Users Online : 681 About us |  Subscribe |  e-Alerts  | Feedback | Login   |   
Journal of Minimal Access Surgery Current Issue | Archives | Ahead Of Print Journal of Minimal Access Surgery
           Print this page Email this page   Small font sizeDefault font sizeIncrease font size 
 ¤   Next article
 ¤   Previous article
 ¤   Table of Contents

 ¤   Similar in PUBMED
 ¤  Search Pubmed for
 ¤  Search in Google Scholar for
 ¤Related articles
 ¤   Citation Manager
 ¤   Access Statistics
 ¤   Reader Comments
 ¤   Email Alert *
 ¤   Add to My List *
 * Requires registration (Free)

 Article Access Statistics
    PDF Downloaded118    
    Comments [Add]    

Recommend this journal


Year : 2018  |  Volume : 14  |  Issue : 2  |  Page : 95-98

Laparoscopic management of Müllerian duct remnants in the paediatric age: Evidence and outcome analysis

1 Department of Pediatric Surgery and Orthopedics, Clinical Center Nis, Serbia
2 Department of Pediatric Surgery, Chelsea Children's Hospital, Chelsea and Westminster NHS Foundation Trust, Imperial College London, London, United Kingdom

Correspondence Address:
Prof. Amulya Kumar Saxena
Department of Pediatric Surgery, Chelsea Children's Hospital, Chelsea and Westminster NHS Foundation Trust, Imperial College London, 369 Fulham Road, London SW109NH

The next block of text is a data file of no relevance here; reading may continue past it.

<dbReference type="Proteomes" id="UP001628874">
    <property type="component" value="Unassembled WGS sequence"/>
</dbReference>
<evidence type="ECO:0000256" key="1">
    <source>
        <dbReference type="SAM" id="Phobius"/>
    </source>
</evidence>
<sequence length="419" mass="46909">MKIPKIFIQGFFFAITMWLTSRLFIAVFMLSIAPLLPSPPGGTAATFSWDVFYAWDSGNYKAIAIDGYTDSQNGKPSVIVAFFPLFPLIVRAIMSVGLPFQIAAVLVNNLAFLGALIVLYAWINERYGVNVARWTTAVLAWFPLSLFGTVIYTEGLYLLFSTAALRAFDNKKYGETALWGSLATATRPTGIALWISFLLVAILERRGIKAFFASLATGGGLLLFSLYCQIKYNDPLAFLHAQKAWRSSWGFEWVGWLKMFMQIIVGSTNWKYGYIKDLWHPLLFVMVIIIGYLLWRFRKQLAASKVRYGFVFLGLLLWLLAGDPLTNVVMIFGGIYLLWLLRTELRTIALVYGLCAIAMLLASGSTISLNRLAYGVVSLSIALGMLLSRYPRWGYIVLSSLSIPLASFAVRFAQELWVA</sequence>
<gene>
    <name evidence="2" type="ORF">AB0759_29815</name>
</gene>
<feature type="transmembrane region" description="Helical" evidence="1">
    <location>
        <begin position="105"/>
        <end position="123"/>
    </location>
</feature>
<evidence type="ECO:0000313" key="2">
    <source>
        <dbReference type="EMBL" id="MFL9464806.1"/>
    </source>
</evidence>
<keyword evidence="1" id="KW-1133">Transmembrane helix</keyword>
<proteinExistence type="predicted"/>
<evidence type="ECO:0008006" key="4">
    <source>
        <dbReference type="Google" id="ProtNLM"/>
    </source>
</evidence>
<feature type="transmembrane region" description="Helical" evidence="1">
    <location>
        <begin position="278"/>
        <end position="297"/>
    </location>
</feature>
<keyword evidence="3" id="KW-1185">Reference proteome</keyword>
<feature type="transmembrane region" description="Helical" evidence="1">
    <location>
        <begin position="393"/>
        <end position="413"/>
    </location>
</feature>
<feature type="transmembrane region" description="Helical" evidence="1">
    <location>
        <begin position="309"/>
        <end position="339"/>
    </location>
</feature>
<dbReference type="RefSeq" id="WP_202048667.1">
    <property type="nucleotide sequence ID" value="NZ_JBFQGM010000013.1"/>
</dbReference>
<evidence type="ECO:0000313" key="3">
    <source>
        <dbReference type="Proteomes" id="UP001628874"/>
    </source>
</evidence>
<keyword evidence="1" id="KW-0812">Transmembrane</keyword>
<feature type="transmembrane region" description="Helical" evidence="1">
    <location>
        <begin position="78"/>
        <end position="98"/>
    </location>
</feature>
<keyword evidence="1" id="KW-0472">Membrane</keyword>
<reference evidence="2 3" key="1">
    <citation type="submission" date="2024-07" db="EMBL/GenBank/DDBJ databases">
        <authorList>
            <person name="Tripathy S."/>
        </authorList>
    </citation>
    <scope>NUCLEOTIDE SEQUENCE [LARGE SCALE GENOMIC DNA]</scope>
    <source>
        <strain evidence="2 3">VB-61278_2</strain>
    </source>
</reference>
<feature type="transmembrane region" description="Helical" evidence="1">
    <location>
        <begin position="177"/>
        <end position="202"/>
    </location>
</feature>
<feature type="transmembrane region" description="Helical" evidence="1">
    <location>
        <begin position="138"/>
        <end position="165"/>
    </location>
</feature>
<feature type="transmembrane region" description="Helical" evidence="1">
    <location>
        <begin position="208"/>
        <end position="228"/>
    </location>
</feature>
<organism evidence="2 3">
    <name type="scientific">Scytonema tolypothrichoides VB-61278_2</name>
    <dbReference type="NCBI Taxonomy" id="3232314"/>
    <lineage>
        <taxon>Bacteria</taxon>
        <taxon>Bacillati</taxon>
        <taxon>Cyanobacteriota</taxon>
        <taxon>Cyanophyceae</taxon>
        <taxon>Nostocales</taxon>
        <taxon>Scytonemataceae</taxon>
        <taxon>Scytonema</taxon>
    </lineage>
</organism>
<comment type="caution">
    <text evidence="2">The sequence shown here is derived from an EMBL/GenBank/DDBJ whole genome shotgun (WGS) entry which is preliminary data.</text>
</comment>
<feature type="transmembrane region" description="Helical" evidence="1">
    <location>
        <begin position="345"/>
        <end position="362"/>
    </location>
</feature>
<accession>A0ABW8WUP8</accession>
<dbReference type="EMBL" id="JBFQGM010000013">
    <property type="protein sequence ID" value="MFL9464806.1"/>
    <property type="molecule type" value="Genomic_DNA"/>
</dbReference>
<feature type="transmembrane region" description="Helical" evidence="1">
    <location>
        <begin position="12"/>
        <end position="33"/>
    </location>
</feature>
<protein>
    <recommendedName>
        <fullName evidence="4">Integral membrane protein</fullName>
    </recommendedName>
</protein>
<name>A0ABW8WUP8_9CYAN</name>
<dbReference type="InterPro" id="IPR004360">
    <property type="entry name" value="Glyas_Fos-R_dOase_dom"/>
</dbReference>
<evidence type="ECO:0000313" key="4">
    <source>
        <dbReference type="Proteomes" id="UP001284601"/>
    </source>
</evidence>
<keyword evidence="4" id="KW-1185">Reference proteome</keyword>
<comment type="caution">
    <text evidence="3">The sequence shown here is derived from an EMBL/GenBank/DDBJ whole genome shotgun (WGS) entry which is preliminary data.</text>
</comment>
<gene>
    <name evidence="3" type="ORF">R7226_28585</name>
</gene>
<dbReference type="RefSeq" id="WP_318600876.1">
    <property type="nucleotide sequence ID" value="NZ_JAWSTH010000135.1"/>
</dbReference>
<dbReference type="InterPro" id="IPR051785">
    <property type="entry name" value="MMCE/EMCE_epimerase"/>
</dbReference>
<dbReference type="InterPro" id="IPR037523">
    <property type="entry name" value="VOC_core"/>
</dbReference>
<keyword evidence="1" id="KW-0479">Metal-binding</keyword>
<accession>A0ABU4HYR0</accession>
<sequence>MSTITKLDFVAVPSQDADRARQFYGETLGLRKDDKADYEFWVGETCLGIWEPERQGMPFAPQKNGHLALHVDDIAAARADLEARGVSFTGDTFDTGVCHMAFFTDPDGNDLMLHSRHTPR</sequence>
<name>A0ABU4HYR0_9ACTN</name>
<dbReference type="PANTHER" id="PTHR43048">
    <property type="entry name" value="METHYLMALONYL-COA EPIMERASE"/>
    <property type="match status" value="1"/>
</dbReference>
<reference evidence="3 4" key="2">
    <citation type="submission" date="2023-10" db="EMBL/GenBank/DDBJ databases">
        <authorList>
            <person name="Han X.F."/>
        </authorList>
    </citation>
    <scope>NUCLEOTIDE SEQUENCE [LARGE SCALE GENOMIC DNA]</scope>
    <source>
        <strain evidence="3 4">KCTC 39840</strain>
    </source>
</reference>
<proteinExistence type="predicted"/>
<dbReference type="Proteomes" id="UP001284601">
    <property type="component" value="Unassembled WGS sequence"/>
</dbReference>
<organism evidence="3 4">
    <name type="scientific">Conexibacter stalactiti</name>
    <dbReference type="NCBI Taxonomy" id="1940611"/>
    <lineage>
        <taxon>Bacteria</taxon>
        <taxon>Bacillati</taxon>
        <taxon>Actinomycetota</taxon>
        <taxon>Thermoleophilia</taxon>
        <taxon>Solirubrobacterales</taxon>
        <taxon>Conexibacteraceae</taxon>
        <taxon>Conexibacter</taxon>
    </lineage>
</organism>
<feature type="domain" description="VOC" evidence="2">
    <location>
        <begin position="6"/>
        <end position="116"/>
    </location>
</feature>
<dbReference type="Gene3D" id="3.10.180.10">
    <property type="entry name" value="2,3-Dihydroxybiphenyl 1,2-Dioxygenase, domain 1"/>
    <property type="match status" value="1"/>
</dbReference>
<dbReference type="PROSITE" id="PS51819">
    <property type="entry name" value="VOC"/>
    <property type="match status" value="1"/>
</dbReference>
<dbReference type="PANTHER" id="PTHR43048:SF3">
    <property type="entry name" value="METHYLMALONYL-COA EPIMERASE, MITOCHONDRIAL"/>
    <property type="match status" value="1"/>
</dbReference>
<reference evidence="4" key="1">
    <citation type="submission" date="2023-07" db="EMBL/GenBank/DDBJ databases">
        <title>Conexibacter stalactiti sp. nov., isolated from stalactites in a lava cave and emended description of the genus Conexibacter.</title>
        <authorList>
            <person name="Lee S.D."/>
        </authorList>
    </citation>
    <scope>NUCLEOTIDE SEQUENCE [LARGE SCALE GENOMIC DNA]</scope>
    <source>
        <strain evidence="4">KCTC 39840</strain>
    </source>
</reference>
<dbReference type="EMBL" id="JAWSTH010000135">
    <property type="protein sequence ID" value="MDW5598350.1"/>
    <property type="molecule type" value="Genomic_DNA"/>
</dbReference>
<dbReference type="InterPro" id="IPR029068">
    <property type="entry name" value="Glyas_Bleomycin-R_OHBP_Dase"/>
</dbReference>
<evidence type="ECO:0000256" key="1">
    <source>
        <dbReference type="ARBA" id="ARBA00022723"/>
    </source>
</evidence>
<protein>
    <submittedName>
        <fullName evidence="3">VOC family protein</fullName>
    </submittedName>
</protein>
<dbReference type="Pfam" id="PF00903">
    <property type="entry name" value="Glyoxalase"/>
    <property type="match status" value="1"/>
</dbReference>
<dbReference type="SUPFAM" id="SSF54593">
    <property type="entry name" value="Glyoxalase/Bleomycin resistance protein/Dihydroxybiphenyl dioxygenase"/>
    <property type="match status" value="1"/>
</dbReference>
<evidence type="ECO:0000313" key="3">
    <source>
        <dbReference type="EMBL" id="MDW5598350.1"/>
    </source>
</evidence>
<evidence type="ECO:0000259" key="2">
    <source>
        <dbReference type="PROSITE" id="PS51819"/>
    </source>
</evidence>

United Kingdom
Login to access the Email id

Source of Support: None, Conflict of Interest: None

DOI: 10.4103/jmas.JMAS_213_16

Rights and Permissions

Background: This study performed a literature analysis to determine outcomes of laparoscopic management in Müllerian duct remnants (MDRs). Patients and Methods: Literature was searched for terms 'Müllerian' 'duct' 'remnants' and 'laparoscopy'. Primary end points were age at surgery, laparoscopic technique, intraoperative complications and postoperative morbidity. Results: The search revealed 10 articles (2003–2014) and included 23 patients with mean age of 1.5 years (0.5–18) at surgery. All patients were 46XY, n = 1 normal male karyotype with two cell lines. Explorative laparoscopy was performed in n = 2 and surgical management in n = 21. The 5-port technique was used in n = 10, 3-port in n = 9 and robot-assisted laparoscopic approach in n = 1 (n = 1 technique not described). Complete MDRs removal in n = 9, complete dissection and MDRs neck ligation with endoscopic loops in n = 11 and n = 1 uterus and cervix were split in the midline. After MDRs removal, there were n = 2 bilateral orchidopexy, n = 3 unilateral orchidopexy, n = 1 Fowler–Stephens stage-I and n = 1 orchiectomy. Mean operative time was 193 min (120–334), and there were no intraoperative complications. Mean follow-up was 20.5 months (3–54) and morbidity included 1 prostatic diverticula. There were 13 associations with hypospadias, of which 3 had mixed gonads and 3 bilateral cryptorchidism. Other associations were unilateral cryptorchidism and incarcerated inguinal hernia n = 1, right renal agenesis and left hydronephrosis n = 1 and n = 2 with transverse testicular ectopy. Conclusion: This MDRs analysis suggests that the laparoscopic approach is an effective and safe method of treatment as no intraoperative complication has reported, and there is low morbidity in the long-term follow-up.


Print this article     Email this article

© 2004 Journal of Minimal Access Surgery
Published by Wolters Kluwer - Medknow
Online since 15th August '04